A new report by Standard Bank has cast doubt on previous studies on poverty that show the number of Kenyans living below the poverty line to have fallen below 50 per cent of the population.
The report released yesterday titled, “Understanding Africa’s Middle Class”, says that 38 million Kenyans, or 83 per cent of the over 40 million population, live on or below the poverty line.
The report also indicates that the growth of Kenya’s middle class lags behind that of Uganda, Tanzania and Ethiopia. In absolute numbers, Kenya has added only 400,000 households in the past quarter of a century.
“Change is clear within Kenya’s low-income band, though at a more gradual pace,” the report says.
The figures, however, represent a sharp contrast with government and World Bank estimates of poverty in Kenya. The World Bank estimates that about 38 per cent of Kenyans live below the poverty line, compared with about 47 per cent in 2005. The government, on the other hand, estimates that 46 per cent of Kenyans live below the poverty line — on the basis of existence on Sh110 ($1.25) a day.
It puts Kenya’s middle class at only 400,000 in a population of over 40 million people, having grown only threefold in nearly a quarter of a century. The annual income these people is at between Sh748,000 ($8,500) and Sh3.69 million ($42,000).
This group stood at 130,000 in 1990 and 190,000 in 2000. By 2030, it is expected that Kenya will host 1.1 million middle-class households, covering eight per cent of the population.
The United Nations estimates that with a fertility rate of 4.41, Kenya’s population will grow from over 40 million to 66 million by 2030.
The report focused on 11 countries — including Angola, Ethiopia, Ghana, Kenya, Mozambique, Nigeria, South Sudan, Sudan, Tanzania, Uganda, and Zambia. It found only 15 million middle-class households, up from 4.6 million in 2000 and 2.4 million in 1990. It also noted vast income discrepancies among the 11 economies.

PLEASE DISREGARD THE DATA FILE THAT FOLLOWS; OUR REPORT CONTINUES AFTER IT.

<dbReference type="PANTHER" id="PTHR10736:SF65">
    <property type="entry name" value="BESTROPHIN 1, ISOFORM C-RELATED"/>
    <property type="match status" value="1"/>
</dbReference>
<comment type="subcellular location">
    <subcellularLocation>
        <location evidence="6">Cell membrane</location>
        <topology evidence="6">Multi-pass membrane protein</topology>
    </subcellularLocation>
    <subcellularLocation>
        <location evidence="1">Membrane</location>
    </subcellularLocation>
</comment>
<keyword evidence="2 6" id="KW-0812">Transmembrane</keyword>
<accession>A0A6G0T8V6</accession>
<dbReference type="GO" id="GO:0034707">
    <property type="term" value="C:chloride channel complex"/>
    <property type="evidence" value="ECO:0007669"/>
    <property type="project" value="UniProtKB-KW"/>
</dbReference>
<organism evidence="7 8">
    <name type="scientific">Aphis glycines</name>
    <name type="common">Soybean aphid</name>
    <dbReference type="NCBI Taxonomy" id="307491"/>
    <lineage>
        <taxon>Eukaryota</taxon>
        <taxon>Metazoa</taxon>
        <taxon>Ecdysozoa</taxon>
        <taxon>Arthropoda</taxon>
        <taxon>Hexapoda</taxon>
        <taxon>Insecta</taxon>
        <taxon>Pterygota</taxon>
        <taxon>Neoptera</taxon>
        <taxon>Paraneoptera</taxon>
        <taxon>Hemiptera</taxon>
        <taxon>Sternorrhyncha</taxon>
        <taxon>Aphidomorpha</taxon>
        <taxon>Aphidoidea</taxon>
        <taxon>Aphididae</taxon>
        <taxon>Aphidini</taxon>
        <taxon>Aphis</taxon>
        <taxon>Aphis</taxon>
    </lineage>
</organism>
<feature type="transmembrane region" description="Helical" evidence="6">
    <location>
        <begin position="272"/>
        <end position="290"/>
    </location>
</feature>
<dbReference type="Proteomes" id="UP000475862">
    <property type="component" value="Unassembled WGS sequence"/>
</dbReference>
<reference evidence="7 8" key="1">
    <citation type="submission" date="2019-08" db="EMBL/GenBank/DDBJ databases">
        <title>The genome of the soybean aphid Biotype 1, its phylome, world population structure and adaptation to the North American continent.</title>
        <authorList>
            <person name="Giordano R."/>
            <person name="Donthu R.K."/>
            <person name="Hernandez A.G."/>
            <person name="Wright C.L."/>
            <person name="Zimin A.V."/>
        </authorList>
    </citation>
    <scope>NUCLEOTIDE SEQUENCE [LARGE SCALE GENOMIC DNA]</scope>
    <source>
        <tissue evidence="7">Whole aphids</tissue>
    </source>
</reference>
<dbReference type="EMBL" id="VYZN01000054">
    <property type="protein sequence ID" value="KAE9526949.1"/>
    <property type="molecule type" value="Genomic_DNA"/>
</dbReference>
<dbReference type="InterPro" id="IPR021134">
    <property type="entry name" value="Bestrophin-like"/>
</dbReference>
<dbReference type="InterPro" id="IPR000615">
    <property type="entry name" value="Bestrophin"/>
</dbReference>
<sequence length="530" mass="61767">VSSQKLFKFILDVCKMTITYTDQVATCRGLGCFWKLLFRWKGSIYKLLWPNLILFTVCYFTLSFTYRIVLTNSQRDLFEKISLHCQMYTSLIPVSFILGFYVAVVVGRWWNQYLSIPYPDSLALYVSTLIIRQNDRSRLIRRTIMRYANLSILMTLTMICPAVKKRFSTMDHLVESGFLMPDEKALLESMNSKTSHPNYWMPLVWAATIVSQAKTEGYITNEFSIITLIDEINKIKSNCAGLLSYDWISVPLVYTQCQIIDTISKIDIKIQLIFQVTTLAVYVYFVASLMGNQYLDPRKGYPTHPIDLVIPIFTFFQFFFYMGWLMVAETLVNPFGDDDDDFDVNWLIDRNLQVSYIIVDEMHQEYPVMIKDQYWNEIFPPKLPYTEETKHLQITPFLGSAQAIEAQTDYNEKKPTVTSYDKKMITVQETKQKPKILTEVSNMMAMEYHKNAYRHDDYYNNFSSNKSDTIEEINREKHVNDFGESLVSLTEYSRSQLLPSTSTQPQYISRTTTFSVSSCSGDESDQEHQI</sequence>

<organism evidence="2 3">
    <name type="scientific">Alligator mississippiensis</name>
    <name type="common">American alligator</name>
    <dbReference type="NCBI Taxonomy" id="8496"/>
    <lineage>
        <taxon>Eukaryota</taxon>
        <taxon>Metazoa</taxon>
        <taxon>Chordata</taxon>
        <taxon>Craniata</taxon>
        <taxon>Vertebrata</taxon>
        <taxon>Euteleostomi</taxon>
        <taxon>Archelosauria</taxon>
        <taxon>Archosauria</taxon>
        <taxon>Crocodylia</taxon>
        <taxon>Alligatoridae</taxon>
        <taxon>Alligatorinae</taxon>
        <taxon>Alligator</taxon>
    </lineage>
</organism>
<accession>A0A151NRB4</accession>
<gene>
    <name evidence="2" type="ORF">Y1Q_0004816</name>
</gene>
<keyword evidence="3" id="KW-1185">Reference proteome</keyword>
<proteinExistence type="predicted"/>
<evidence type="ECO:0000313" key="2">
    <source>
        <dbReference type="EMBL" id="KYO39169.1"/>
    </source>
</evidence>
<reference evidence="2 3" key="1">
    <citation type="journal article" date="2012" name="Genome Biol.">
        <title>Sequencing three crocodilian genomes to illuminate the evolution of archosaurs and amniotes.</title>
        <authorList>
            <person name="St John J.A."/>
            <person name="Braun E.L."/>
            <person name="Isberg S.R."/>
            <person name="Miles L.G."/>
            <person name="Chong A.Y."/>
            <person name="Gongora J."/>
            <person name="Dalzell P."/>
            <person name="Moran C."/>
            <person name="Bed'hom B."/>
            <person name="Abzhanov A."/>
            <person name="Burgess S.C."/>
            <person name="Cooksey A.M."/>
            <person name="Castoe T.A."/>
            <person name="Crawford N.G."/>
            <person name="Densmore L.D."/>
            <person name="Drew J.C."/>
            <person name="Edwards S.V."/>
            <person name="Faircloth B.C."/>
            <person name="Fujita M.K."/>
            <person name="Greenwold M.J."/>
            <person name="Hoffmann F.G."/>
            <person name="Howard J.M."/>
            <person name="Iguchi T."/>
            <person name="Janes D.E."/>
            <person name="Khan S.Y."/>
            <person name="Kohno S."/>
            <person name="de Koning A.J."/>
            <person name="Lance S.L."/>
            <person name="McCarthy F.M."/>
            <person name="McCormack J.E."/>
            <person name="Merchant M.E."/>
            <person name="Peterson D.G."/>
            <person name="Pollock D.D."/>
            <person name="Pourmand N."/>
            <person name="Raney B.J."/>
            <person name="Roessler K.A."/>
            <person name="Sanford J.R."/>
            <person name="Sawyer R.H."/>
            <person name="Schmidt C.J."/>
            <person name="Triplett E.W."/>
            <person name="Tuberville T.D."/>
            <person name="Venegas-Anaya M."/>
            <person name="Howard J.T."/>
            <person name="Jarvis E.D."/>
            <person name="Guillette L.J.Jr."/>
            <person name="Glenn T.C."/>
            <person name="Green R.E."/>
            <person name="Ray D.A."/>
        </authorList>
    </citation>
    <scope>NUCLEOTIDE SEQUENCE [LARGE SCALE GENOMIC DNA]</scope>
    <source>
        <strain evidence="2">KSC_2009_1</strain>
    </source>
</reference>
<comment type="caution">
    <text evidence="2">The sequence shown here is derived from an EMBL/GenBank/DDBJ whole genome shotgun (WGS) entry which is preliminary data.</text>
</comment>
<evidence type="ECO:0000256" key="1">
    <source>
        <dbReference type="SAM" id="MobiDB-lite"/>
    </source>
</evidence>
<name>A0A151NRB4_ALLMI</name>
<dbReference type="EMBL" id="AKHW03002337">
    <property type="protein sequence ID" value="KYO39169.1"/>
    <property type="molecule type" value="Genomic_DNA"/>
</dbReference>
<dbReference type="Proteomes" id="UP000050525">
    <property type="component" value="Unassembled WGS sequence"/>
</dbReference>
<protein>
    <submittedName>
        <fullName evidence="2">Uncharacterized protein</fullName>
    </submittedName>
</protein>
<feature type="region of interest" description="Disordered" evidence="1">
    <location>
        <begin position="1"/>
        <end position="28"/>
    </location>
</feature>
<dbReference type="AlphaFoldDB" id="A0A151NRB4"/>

“While the scale of Africa’s middle class ascent has been somewhat exaggerated in line with the at times breathless ‘Africa Rising’ narrative, there is still plenty of scope for measured optimism regarding the size of the middle class in several key SSA economies,” says Standard Bank senior political economist Simon Freemantle, the author of the report.
In 2011, an African Development Bank’s study dubbed, “The Middle of the Pyramid: Dynamics of the Middle Class in Africa”, categorised individuals with middle class status as those earning between Sh352 ($4) to Sh1,760 ($20) a day. It also categorised those in the lower middle income class as earning between Sh176 ($2) and Sh352 ($4) a day. Such categorisation put nearly a third of Africa’s population (over 300 million) as ‘middle class’.
The Standard Bank report, which also critiques the AfDB categorisation, says investors using such an assumption might find individuals they thought were middle class were actually highly vulnerable to economic shocks, hence lose that status.
The report instead categorises household income into four distinct bands — low income (annual consumption under $5,500), lower middle class ($5,500 – $8,500 annual consumption), middle class ($8,500 – $42,000 yearly consumption) and upper middle class ($42,000 and above annual consumption).